Each of these terms summarizes an important aspect of the Gospel of John. When Jesus declares that he is “the way,” he means what he meant back in John 1. As the Son of Man who has come from heaven and is returning to heaven, he forms a ladder connecting heaven and earth (1:51). Since he reveals God and does the will of God and is God, he is the way to God. This metaphor is parallel to a figure of speech Jesus uses in John 10. There he describes himself as the gate, or the point by which people gain access to life with God. Now he calls himself the way.

Jesus has previously declared that he is truth in that his body is “true food” and his blood is “true drink” (6:55). If disciples “continue in” Jesus’ word, they “will know the truth, and the truth will make [them] free” (8:32). This second passage is clearest in context: truth in 8:32 is synonymous with Jesus, just as it is in 14:6. The fact that Jesus himself is truth makes Pilate’s question, “what is truth?” (18:38), all the more ironic. The reader of the gospel should be able to answer Pilate’s question for him, though Pilate receives no response in the gospel. Jesus could reply, “What is truth? I AM.”

Finally, we have seen many ways in which Jesus embodies the new life in God. If Jesus is “the way” that life with God is provided, he is also “the life” itself that is given. Specifically, Jesus’ claim that he is “the life” here reminds John’s audience of Jesus’ title before he raises Lazarus from the dead: he is “the resurrection and the life” (11:25). However, this title also looks forward to Jesus’ own resurrection, as Jesus will prove to be the life that death can’t overcome.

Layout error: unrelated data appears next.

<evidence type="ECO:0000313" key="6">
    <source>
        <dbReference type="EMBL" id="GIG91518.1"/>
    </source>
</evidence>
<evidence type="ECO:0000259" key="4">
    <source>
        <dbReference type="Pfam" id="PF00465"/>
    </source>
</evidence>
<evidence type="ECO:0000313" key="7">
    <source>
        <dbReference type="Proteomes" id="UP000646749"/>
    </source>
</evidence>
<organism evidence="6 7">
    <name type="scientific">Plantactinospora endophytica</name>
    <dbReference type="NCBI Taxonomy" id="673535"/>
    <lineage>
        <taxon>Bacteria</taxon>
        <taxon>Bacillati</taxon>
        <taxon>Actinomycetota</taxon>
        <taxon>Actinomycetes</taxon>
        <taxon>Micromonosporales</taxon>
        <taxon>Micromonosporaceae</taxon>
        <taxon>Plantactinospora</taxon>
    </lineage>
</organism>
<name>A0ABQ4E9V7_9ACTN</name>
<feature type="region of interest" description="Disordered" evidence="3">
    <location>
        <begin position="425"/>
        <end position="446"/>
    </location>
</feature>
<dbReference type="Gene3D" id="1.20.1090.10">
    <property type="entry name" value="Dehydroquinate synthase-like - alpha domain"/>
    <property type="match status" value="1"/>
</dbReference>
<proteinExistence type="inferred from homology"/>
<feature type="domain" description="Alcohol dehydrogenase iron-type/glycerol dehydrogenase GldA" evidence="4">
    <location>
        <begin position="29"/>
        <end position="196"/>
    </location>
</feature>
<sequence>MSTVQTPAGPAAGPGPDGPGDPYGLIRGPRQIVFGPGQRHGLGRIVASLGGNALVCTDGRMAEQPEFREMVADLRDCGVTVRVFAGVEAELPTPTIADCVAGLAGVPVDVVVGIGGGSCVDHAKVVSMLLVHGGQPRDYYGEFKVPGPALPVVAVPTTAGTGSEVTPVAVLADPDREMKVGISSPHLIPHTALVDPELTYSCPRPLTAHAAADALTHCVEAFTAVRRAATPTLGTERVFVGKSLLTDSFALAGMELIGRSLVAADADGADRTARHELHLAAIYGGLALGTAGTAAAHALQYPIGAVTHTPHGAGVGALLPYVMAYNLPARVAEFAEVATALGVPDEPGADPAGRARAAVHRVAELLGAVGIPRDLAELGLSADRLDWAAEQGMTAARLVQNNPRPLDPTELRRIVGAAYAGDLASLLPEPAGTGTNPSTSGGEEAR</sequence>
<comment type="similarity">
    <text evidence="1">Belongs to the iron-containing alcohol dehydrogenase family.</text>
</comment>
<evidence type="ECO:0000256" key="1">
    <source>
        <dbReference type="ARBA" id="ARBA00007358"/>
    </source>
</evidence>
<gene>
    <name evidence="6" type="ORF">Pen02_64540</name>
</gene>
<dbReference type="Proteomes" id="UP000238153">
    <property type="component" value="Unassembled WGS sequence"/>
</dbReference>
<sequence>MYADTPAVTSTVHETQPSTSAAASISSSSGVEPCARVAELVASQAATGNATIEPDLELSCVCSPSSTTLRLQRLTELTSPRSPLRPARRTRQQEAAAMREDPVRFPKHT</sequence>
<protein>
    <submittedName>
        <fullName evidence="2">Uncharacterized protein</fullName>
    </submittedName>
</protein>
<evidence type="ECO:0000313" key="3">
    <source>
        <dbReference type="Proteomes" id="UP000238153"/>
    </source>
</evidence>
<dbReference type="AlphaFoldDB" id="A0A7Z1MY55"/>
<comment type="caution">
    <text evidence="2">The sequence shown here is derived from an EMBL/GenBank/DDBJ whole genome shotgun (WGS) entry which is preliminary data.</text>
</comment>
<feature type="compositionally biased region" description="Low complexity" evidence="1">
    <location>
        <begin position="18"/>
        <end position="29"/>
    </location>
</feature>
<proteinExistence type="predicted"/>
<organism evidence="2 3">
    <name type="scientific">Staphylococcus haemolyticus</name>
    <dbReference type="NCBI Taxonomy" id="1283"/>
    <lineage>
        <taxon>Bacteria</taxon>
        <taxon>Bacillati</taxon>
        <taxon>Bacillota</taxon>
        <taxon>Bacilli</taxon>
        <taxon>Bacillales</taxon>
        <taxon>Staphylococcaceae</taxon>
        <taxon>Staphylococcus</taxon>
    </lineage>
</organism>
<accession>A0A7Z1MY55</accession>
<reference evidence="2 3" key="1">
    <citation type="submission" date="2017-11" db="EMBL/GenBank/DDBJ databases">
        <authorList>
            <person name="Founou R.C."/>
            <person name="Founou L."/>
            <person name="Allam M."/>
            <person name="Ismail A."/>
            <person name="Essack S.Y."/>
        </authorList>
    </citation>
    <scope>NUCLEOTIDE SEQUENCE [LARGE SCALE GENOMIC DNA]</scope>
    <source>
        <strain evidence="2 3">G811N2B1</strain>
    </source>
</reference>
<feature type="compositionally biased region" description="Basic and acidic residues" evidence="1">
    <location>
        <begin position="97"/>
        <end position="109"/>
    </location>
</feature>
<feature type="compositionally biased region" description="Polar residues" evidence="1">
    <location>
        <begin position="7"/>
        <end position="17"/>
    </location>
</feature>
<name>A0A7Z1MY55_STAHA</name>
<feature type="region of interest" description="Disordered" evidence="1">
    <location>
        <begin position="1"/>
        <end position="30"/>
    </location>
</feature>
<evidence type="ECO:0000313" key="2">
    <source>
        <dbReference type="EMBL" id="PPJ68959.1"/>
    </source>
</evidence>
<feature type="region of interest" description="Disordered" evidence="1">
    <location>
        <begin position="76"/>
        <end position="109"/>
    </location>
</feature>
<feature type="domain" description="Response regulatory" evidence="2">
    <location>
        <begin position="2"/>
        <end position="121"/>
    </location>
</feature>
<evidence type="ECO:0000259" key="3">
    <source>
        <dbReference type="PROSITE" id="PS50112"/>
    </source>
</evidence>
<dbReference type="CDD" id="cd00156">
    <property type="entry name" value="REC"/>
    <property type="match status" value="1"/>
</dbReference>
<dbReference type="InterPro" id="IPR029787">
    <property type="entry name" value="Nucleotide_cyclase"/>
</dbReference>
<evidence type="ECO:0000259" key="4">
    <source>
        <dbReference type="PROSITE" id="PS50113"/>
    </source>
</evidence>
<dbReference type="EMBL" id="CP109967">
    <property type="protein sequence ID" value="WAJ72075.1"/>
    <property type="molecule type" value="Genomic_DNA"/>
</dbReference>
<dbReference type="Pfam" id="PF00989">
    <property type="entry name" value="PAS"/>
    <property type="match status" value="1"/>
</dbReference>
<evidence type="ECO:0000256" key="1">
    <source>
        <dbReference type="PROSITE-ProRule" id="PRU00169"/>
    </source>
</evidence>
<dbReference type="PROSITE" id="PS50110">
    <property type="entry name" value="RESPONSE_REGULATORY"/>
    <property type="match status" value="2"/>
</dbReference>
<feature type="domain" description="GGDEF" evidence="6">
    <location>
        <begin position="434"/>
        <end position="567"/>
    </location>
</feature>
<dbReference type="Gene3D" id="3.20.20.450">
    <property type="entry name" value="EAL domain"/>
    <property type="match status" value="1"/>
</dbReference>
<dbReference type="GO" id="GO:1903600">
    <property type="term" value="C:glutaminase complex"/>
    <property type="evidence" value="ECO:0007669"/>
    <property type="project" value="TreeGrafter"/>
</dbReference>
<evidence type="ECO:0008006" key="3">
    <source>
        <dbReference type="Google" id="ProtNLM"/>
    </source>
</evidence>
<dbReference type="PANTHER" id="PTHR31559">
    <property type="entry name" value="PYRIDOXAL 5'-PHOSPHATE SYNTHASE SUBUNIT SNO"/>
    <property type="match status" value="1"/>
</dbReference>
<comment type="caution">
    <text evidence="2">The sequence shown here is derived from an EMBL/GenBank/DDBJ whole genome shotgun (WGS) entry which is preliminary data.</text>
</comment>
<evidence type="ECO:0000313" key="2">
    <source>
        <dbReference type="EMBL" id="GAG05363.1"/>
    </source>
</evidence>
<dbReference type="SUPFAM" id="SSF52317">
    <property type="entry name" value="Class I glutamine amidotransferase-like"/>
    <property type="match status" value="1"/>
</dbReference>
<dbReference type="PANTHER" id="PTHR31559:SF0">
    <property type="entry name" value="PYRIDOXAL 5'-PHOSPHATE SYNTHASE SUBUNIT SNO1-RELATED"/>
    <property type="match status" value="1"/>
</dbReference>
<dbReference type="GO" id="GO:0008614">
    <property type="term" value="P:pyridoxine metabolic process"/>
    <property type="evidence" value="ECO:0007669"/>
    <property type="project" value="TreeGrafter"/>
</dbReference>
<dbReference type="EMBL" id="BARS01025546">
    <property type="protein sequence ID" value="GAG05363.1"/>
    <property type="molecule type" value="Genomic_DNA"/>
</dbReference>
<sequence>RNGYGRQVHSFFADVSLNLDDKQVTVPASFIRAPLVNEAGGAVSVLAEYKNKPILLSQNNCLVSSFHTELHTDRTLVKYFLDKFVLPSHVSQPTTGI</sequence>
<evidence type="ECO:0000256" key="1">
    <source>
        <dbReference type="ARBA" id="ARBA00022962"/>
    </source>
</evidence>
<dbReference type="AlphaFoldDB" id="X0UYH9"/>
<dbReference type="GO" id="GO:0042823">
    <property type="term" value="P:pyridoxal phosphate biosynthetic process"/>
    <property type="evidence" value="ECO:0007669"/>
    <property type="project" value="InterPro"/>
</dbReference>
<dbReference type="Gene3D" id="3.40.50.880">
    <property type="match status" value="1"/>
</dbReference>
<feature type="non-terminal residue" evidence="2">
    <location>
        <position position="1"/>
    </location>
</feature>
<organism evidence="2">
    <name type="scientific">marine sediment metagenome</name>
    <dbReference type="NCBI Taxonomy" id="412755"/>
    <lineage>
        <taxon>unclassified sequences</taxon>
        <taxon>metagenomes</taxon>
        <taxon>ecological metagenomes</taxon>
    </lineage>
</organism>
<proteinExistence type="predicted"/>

A Grounded Optimism (14:15–31)

After Jesus’ departure, the Father “will give [Jesus’ followers] another Advocate, to be with [them] forever. This is the Spirit of truth, whom the world cannot receive, because it neither sees him nor knows him” (14:16–17a). The hope that Jesus offers the disciples, including the claim that they will do even “greater works than these” (14:12), is grounded in the coming of the Spirit.

John uses a unique term, or name, for the Holy Spirit. He prefers the term Paraclete, which is a transliteration of the Greek term paraklētos. In 14:16–17 Paraclete is the word translated as “advocate.” It is a legal term that means something like “defense lawyer.” The Paraclete is an advocate for the disciples in a court of law or a trial. At this point a reader of John may recall that Jesus seems to be “on trial” throughout the gospel. He has offered testimony — sometimes on his own behalf, sometimes through the witness of others. He has defended his ministry and his revelation of God to the world. He has not convinced the world, however (14:17) — a point made plain in the gospel (1:10). [Author’s Note 7]

It is significant, however, that John 14:16–17 describes the Paraclete as “another Paraclete,” as though there has already been one. Furthermore, the Paraclete is described as the Spirit of truth, just as Jesus has called himself “the truth” (14:6). The Paraclete also “abides with you” just as Jesus abides with his followers, and they with him (14:17; 15:4). In other words, the Gospel of John describes the Spirit as identical to Jesus, but not in the same bodily form. The disciples can rest — or more precisely, work — in the comfort that the Paraclete brings (14:12–14, 24-26). The presence of Jesus’ peace and life remains with them in his absence (14:27).